Noting that Tyler Cowen had mentioned the post below on Marginal Revolutions, I had a sudden shock of regret at the way I wrote the last two sentences. Those two sentences expressed my skepticism of Arnold Kling’s post with a confidence and dismissiveness that I shouldn’t have pretended to. Obviously, Tyler Cowen is a really smart economist, and I’m a layman who doesn’t really have the authority to be dismissive in that fashion. I really am skeptical of the view Arnold Kling expressed in that post, and of Tyler Cowen’s embrace of it, but I shouldn’t be dismissively skeptical of it.
But this kind of experience is a good example of the aspects of internet-based discourse that I think are much more positive and responsible than older broadcast media. And that’s why I remain dismissive when people like Michael Gerson write posts attacking the incivility and irresponsibility of some internet discourse without, as Thomas Friedman does, acknowledging the other kinds of internet discourse that are far more civil and responsible than, say, the writing of op-eds tends to be. When I see my post cited or countered by someone with access to greater specialized knowledge than myself in the area I’m talking about, i.e. in this case Tyler Cowen, I feel a sudden sting of conscience: did I have good grounds for saying what I said? Did I express my response in a fashion which I would be comfortable with, if I had said it directly to his face? Because, in the blogosphere, you are always potentially speaking to someone’s face. And if your name is attached to what you said, that omnidirectional regard is a powerful force disciplining people towards civility and making sure they can back up their claims.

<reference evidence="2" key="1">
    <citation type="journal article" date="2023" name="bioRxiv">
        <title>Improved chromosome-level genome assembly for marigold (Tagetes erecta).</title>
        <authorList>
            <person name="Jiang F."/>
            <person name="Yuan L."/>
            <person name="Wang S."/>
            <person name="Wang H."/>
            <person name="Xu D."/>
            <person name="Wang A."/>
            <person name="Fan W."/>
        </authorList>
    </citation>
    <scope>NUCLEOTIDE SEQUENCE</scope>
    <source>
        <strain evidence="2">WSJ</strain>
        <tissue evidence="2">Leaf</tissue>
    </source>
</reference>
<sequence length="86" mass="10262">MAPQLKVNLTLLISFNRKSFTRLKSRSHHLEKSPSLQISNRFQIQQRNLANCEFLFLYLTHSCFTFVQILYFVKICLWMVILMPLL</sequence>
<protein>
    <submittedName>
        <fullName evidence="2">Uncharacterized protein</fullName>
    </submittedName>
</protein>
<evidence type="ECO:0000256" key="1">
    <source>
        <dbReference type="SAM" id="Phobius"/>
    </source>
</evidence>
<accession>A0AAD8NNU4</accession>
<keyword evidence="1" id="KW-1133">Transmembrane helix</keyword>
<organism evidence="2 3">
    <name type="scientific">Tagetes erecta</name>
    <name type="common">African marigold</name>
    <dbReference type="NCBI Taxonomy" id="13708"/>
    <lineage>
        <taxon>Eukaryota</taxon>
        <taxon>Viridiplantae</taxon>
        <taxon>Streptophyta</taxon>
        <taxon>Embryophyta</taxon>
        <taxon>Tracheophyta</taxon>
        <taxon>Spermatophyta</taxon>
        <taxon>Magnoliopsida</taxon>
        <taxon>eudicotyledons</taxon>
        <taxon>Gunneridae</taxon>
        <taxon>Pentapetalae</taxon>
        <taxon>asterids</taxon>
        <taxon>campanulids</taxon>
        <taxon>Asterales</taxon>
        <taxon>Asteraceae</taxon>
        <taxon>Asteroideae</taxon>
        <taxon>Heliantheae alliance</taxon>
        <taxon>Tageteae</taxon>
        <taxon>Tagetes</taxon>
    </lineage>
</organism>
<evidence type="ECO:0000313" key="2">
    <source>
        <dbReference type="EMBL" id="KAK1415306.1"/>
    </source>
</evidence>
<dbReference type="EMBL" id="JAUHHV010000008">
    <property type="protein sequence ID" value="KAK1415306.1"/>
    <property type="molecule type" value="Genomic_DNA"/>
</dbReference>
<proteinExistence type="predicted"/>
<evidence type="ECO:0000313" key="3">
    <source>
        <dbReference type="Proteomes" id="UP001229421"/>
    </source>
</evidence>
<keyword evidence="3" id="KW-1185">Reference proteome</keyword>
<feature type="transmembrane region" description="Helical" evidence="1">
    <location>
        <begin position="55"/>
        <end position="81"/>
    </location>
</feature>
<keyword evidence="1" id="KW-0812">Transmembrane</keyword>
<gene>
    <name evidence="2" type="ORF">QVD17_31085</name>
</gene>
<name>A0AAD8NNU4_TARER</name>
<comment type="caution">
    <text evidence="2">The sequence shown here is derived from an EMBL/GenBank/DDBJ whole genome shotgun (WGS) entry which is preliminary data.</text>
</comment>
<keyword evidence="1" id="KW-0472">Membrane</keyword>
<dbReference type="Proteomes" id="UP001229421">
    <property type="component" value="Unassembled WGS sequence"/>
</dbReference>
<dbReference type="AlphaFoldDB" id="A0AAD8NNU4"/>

Frankly, I make mistakes of tone all the time, and I say things I don’t have adequate support for. And I’m not going to claim that I will try to eliminate all of them; sometimes a mistake of tone is the price you pay for trying to say something sharp and original, and enough of those bets pay off that it would be unwise to forswear all stylistic adventurism. And on the factual-support count, I think if I really made a commitment to only make claims I had adequate footnoted evidentiary support for, it would be a form of dishonesty. Part of the function of a blog is to air our snap reactions and our generalized rough convictions about the universe, and a lot of that is stuff we couldn’t produce solid support for on the spur of the moment even though it’s clearly true. All of this is partly to say that I wish I had acknowledged in the previous post that, if you’re talking about government support to industries that are on their last legs for structural reasons, like most of the US auto industry, then Arnold Kling’s description of the situation does make sense.
5 Comments so far
Leave a comment